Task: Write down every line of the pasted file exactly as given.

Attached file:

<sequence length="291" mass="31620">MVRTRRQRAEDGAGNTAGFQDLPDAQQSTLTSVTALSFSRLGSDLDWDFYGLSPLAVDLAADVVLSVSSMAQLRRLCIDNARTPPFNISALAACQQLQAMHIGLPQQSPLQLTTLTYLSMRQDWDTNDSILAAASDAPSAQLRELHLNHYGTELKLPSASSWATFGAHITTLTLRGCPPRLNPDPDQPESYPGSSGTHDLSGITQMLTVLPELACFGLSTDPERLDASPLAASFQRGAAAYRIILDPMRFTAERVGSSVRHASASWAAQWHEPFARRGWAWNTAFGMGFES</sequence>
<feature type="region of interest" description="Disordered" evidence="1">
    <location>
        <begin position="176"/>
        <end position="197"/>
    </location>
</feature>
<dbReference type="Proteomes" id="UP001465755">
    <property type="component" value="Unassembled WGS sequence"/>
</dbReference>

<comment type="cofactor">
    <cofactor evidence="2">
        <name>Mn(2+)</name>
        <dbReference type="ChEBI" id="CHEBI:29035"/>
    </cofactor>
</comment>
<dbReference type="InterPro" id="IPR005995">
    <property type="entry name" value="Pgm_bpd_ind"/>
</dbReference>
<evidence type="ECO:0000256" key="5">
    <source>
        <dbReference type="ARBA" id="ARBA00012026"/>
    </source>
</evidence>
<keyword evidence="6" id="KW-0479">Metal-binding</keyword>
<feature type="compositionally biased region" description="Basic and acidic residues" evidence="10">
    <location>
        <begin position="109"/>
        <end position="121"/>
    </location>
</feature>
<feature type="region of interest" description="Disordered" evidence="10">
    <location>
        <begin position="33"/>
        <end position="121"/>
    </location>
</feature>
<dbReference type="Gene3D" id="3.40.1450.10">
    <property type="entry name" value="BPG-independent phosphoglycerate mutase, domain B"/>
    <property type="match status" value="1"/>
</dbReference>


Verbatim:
<sequence length="291" mass="31620">MVRTRRQRAEDGAGNTAGFQDLPDAQQSTLTSVTALSFSRLGSDLDWDFYGLSPLAVDLAADVVLSVSSMAQLRRLCIDNARTPPFNISALAACQQLQAMHIGLPQQSPLQLTTLTYLSMRQDWDTNDSILAAASDAPSAQLRELHLNHYGTELKLPSASSWATFGAHITTLTLRGCPPRLNPDPDQPESYPGSSGTHDLSGITQMLTVLPELACFGLSTDPERLDASPLAASFQRGAAAYRIILDPMRFTAERVGSSVRHASASWAAQWHEPFARRGWAWNTAFGMGFES</sequence>
<feature type="region of interest" description="Disordered" evidence="1">
    <location>
        <begin position="176"/>
        <end position="197"/>
    </location>
</feature>
<dbReference type="Proteomes" id="UP001465755">
    <property type="component" value="Unassembled WGS sequence"/>
</dbReference>

<comment type="cofactor">
    <cofactor evidence="2">
        <name>Mn(2+)</name>
        <dbReference type="ChEBI" id="CHEBI:29035"/>
    </cofactor>
</comment>
<dbReference type="InterPro" id="IPR005995">
    <property type="entry name" value="Pgm_bpd_ind"/>
</dbReference>
<evidence type="ECO:0000256" key="5">
    <source>
        <dbReference type="ARBA" id="ARBA00012026"/>
    </source>
</evidence>
<keyword evidence="6" id="KW-0479">Metal-binding</keyword>
<feature type="compositionally biased region" description="Basic and acidic residues" evidence="10">
    <location>
        <begin position="109"/>
        <end position="121"/>
    </location>
</feature>
<feature type="region of interest" description="Disordered" evidence="10">
    <location>
        <begin position="33"/>
        <end position="121"/>
    </location>
</feature>
<dbReference type="Gene3D" id="3.40.1450.10">
    <property type="entry name" value="BPG-independent phosphoglycerate mutase, domain B"/>
    <property type="match status" value="1"/>
</dbReference>